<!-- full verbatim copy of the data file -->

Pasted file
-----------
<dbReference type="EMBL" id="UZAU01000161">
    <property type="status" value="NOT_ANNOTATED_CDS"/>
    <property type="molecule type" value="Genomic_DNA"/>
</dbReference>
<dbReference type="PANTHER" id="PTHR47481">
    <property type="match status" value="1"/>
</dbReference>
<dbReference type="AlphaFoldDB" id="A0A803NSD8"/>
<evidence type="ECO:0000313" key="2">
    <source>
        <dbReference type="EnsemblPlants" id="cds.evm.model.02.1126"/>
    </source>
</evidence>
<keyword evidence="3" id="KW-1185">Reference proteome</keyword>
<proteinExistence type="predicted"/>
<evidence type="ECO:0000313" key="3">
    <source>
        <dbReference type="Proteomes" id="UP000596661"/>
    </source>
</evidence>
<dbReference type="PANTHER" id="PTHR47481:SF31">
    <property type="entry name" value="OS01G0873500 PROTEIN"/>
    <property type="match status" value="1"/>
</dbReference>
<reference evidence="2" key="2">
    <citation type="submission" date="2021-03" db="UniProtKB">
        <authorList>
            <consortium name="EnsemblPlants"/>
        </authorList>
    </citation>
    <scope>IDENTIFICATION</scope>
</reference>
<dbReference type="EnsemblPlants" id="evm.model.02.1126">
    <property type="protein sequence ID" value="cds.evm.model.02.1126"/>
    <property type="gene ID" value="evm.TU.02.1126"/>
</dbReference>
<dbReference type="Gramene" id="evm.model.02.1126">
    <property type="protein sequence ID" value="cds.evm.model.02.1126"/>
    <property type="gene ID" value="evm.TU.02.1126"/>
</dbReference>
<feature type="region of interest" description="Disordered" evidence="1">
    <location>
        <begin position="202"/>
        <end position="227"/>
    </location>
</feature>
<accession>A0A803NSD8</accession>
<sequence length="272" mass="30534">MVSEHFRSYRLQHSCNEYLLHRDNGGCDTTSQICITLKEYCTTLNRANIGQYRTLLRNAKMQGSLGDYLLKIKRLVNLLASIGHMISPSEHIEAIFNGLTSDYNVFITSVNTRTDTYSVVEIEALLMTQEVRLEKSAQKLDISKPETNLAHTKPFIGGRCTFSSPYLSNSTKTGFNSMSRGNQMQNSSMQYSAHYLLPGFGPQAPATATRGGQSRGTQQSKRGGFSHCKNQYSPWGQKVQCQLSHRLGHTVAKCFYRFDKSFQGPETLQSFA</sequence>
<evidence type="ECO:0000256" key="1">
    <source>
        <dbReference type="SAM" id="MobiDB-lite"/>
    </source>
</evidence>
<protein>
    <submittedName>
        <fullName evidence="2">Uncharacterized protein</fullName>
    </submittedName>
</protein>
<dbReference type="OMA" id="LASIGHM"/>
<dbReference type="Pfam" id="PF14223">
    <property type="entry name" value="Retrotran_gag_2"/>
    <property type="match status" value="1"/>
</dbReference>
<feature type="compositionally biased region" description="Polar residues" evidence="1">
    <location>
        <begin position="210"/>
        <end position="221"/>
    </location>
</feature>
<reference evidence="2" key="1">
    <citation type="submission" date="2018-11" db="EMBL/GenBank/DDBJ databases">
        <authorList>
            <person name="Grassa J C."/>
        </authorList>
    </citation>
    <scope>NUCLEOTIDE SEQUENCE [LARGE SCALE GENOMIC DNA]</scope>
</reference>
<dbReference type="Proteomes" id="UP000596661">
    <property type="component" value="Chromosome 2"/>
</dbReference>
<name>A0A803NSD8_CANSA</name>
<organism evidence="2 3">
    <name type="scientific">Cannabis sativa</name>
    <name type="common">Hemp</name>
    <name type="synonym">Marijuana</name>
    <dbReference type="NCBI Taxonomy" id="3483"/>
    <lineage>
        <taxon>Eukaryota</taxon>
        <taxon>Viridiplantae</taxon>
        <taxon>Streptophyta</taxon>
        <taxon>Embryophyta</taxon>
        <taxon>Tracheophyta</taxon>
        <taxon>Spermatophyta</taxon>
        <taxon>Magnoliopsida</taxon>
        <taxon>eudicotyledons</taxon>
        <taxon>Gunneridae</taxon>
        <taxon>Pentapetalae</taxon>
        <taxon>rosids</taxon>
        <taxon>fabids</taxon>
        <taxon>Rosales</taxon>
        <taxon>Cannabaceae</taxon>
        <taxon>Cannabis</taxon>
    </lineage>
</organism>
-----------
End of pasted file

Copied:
<dbReference type="EMBL" id="UZAU01000161">
    <property type="status" value="NOT_ANNOTATED_CDS"/>
    <property type="molecule type" value="Genomic_DNA"/>
</dbReference>
<dbReference type="PANTHER" id="PTHR47481">
    <property type="match status" value="1"/>
</dbReference>
<dbReference type="AlphaFoldDB" id="A0A803NSD8"/>
<evidence type="ECO:0000313" key="2">
    <source>
        <dbReference type="EnsemblPlants" id="cds.evm.model.02.1126"/>
    </source>
</evidence>
<keyword evidence="3" id="KW-1185">Reference proteome</keyword>
<proteinExistence type="predicted"/>
<evidence type="ECO:0000313" key="3">
    <source>
        <dbReference type="Proteomes" id="UP000596661"/>
    </source>
</evidence>
<dbReference type="PANTHER" id="PTHR47481:SF31">
    <property type="entry name" value="OS01G0873500 PROTEIN"/>
    <property type="match status" value="1"/>
</dbReference>
<reference evidence="2" key="2">
    <citation type="submission" date="2021-03" db="UniProtKB">
        <authorList>
            <consortium name="EnsemblPlants"/>
        </authorList>
    </citation>
    <scope>IDENTIFICATION</scope>
</reference>
<dbReference type="EnsemblPlants" id="evm.model.02.1126">
    <property type="protein sequence ID" value="cds.evm.model.02.1126"/>
    <property type="gene ID" value="evm.TU.02.1126"/>
</dbReference>
<dbReference type="Gramene" id="evm.model.02.1126">
    <property type="protein sequence ID" value="cds.evm.model.02.1126"/>
    <property type="gene ID" value="evm.TU.02.1126"/>
</dbReference>
<feature type="region of interest" description="Disordered" evidence="1">
    <location>
        <begin position="202"/>
        <end position="227"/>
    </location>
</feature>
<accession>A0A803NSD8</accession>
<sequence length="272" mass="30534">MVSEHFRSYRLQHSCNEYLLHRDNGGCDTTSQICITLKEYCTTLNRANIGQYRTLLRNAKMQGSLGDYLLKIKRLVNLLASIGHMISPSEHIEAIFNGLTSDYNVFITSVNTRTDTYSVVEIEALLMTQEVRLEKSAQKLDISKPETNLAHTKPFIGGRCTFSSPYLSNSTKTGFNSMSRGNQMQNSSMQYSAHYLLPGFGPQAPATATRGGQSRGTQQSKRGGFSHCKNQYSPWGQKVQCQLSHRLGHTVAKCFYRFDKSFQGPETLQSFA</sequence>
<evidence type="ECO:0000256" key="1">
    <source>
        <dbReference type="SAM" id="MobiDB-lite"/>
    </source>
</evidence>
<protein>
    <submittedName>
        <fullName evidence="2">Uncharacterized protein</fullName>
    </submittedName>
</protein>
<dbReference type="OMA" id="LASIGHM"/>
<dbReference type="Pfam" id="PF14223">
    <property type="entry name" value="Retrotran_gag_2"/>
    <property type="match status" value="1"/>
</dbReference>
<feature type="compositionally biased region" description="Polar residues" evidence="1">
    <location>
        <begin position="210"/>
        <end position="221"/>
    </location>
</feature>
<reference evidence="2" key="1">
    <citation type="submission" date="2018-11" db="EMBL/GenBank/DDBJ databases">
        <authorList>
            <person name="Grassa J C."/>
        </authorList>
    </citation>
    <scope>NUCLEOTIDE SEQUENCE [LARGE SCALE GENOMIC DNA]</scope>
</reference>
<dbReference type="Proteomes" id="UP000596661">
    <property type="component" value="Chromosome 2"/>
</dbReference>
<name>A0A803NSD8_CANSA</name>
<organism evidence="2 3">
    <name type="scientific">Cannabis sativa</name>
    <name type="common">Hemp</name>
    <name type="synonym">Marijuana</name>
    <dbReference type="NCBI Taxonomy" id="3483"/>
    <lineage>
        <taxon>Eukaryota</taxon>
        <taxon>Viridiplantae</taxon>
        <taxon>Streptophyta</taxon>
        <taxon>Embryophyta</taxon>
        <taxon>Tracheophyta</taxon>
        <taxon>Spermatophyta</taxon>
        <taxon>Magnoliopsida</taxon>
        <taxon>eudicotyledons</taxon>
        <taxon>Gunneridae</taxon>
        <taxon>Pentapetalae</taxon>
        <taxon>rosids</taxon>
        <taxon>fabids</taxon>
        <taxon>Rosales</taxon>
        <taxon>Cannabaceae</taxon>
        <taxon>Cannabis</taxon>
    </lineage>
</organism>